She soon joined a dance troupe led by famous dancer-choreographer-artist Mamata Shankar, and travelled abroad frequently —hampering her undergraduate degree in Zoology from Kolkata’s Jogamaya Devi College, also the alma mater of the CM. “For 10 years, I danced and taught dance. That was the first phase of my life,” she said. Married as a teenager, Chatterjee entered the television industry in the late 1990s. “I was a professional, a director’s actor. But I don’t think I can go back [to acting].”
In 2012, Chatterjee joined the TMC, and was given a position in the state women’s commission. But the stint was “suffocating,” said Chatterjee. “They wanted to use me as an actor, a prop,” she said.
In 2015, she joined the BJP — the then state unit chief Rahul Sinha at the time introduced her to the media as “Didi’s locket”, signalling the reportedly close ties between the two. Two years later, Chatterjee began to lead the BJP’s women’s wing in the state.
“It is during this stint that I really learnt what politics in Bengal was. I went to every part of the state. Wherever there was a rape or crime or complaint, I would rush there — in a jeep, on a bike. I felt like I had it inside me,” she said.
In the 2016 state polls, she fought from the TMC citadel of Birbhum, but lost.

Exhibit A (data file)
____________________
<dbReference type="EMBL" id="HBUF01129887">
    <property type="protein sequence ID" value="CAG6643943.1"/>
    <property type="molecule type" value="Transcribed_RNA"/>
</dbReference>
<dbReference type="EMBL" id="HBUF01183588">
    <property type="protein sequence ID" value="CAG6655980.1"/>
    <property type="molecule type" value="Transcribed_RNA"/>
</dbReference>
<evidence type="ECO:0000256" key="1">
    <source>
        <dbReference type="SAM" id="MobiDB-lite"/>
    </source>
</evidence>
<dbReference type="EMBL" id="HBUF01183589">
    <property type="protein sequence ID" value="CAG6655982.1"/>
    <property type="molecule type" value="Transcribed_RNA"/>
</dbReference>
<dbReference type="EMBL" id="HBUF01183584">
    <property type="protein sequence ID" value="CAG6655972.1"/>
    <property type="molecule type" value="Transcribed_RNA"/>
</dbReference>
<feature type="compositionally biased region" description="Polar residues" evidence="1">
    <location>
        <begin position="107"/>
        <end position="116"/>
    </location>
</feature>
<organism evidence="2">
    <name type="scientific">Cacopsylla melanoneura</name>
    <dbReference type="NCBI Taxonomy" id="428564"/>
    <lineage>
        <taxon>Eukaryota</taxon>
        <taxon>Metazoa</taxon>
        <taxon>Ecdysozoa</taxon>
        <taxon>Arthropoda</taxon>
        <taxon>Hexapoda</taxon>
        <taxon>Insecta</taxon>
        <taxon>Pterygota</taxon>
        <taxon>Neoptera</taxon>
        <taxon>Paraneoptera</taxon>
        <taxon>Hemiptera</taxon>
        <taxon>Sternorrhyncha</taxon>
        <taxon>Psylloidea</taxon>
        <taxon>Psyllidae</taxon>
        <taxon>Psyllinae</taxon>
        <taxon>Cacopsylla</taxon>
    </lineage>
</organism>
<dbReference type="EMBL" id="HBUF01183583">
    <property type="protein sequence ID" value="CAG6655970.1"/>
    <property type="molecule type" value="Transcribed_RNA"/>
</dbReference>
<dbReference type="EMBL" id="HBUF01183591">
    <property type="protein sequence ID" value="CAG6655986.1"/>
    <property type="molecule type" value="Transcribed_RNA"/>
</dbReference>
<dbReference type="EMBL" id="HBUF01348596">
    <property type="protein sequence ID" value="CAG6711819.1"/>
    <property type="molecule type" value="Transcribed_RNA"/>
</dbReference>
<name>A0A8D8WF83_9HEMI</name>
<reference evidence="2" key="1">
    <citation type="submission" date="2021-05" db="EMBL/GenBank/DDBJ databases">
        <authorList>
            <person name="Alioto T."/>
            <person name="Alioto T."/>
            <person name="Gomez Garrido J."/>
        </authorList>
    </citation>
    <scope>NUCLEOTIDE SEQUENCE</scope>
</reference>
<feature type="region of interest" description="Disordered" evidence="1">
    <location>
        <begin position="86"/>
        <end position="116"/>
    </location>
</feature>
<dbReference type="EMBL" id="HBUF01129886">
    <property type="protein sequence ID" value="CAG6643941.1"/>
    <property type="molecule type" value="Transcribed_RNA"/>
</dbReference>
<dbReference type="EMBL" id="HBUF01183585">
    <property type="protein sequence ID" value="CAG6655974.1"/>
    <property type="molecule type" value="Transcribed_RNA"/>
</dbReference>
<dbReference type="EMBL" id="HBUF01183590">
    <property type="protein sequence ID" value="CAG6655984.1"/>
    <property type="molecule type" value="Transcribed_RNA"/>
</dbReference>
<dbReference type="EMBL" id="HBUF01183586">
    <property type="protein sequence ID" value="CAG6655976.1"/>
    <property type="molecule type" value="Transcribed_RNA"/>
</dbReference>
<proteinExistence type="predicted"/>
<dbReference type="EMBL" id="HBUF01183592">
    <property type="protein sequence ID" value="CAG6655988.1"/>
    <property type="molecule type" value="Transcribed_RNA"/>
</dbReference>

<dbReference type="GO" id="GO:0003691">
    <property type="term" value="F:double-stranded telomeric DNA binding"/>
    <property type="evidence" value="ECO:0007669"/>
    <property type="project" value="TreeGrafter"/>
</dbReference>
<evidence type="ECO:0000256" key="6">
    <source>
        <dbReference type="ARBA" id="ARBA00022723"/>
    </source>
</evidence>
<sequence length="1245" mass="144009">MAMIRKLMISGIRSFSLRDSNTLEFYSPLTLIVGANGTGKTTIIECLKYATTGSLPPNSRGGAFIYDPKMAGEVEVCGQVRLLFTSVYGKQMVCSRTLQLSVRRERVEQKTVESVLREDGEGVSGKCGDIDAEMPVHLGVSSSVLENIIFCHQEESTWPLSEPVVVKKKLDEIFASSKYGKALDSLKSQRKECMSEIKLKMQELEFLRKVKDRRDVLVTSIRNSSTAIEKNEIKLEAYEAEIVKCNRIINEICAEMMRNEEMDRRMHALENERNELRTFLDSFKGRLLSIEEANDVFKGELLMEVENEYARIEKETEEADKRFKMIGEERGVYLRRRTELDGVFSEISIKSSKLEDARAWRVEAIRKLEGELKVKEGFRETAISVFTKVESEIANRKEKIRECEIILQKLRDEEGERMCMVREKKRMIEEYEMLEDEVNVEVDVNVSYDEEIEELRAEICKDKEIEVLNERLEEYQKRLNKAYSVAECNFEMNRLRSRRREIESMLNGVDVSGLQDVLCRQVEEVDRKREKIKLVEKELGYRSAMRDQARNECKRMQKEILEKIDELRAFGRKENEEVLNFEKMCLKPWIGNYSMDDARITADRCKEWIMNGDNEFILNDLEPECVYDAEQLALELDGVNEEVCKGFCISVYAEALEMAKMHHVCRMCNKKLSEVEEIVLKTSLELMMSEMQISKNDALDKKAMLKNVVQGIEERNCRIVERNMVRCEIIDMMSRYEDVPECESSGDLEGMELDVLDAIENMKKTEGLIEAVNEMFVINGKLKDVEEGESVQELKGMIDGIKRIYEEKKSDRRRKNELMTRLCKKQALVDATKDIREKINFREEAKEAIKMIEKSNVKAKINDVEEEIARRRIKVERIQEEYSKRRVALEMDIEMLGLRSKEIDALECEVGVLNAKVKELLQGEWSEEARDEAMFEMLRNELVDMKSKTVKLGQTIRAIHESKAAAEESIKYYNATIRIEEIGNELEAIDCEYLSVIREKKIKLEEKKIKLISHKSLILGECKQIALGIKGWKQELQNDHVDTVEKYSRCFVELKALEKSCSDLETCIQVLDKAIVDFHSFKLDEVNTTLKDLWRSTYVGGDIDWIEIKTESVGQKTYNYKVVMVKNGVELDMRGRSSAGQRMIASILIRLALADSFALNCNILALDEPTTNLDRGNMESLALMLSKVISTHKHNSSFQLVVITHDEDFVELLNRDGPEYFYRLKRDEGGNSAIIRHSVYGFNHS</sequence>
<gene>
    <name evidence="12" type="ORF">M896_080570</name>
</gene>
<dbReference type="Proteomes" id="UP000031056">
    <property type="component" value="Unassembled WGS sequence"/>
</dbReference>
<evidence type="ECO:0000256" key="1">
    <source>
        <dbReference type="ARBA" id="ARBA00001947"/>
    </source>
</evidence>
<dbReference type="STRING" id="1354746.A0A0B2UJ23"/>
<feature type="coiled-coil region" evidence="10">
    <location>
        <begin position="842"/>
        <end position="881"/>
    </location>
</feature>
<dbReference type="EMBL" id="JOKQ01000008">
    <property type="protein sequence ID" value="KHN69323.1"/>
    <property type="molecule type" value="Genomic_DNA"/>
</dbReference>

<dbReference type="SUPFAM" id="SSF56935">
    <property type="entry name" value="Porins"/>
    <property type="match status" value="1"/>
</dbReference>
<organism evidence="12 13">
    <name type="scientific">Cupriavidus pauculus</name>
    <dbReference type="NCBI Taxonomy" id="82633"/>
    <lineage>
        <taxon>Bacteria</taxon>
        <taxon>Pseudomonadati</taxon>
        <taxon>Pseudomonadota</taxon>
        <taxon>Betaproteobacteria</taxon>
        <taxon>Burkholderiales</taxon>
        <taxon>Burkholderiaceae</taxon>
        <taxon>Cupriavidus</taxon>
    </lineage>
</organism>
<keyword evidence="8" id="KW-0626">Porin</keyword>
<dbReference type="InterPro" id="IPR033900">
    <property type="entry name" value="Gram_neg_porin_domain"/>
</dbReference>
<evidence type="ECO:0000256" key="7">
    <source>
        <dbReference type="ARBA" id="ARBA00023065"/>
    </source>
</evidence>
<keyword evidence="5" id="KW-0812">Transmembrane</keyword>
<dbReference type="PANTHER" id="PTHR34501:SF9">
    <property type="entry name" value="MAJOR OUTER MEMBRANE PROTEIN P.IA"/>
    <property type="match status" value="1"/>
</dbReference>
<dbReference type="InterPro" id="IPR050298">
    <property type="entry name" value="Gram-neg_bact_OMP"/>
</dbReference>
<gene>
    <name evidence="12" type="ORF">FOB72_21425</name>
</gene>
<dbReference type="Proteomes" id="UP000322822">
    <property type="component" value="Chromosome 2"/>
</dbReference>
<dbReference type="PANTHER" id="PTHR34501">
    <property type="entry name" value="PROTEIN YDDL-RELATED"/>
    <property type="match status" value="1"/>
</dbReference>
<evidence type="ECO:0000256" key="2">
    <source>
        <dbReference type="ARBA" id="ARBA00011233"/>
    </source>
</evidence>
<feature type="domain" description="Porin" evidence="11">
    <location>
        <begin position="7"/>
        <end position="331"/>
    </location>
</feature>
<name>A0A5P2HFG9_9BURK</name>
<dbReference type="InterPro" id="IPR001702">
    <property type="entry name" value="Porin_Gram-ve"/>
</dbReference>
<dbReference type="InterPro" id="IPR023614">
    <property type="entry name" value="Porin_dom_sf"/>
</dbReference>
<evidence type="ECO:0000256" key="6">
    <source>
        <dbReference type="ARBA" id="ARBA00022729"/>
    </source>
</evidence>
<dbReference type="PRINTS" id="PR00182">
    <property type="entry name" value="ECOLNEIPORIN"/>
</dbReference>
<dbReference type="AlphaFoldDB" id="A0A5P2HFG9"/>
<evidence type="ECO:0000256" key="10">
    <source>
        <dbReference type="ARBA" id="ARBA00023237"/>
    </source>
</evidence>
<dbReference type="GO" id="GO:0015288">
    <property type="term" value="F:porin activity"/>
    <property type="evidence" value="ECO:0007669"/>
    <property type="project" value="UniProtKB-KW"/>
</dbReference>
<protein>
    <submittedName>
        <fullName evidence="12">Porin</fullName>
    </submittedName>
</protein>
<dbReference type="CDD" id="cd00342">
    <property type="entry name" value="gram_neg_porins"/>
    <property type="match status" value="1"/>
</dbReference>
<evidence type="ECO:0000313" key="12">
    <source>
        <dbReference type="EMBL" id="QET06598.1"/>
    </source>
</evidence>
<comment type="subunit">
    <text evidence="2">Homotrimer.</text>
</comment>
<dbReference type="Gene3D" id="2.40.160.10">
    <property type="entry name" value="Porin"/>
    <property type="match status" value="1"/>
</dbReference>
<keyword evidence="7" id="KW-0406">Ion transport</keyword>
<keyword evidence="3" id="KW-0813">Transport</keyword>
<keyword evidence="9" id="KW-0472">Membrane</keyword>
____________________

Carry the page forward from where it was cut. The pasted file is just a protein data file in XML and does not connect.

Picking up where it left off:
“Fighting elections never felt like a challenge to me. Wherever I would go, I would help the women rise in protest against Trinamool oppression. I would tell them, ‘if I can fight, you can too’. The people accepted me as a leader – as a netri [woman leader], not abhinetri [actor],” she said.
For a place that has simmered at the heart of Bengal’s politics for over a decade, Singur appears to be singularly unremarkable. A 45-minute drive from Kolkata, the place is a semi-urban clot of settlements and hutments on either side of the national highway. Held by the Left Front since 1957, with the exception of 1984, the region was considered a stronghold of farmers owing to its fertile land that often yielded three crops a year.
When Banerjee came to power in 2011, she had said within 24 hours, her government would start the process of returning land to the farmers. Five days after she took oath, the state government passed a law to take possession of the land, and in 2016, the Supreme Court termed the original land acquisition by the Left Front illegal, vindicating Banerjee.
Little remains of the Tata project now except withering walls and construction debris. But for local farmers Murari Panja and Pralhad Guchait, the problems are elsewhere.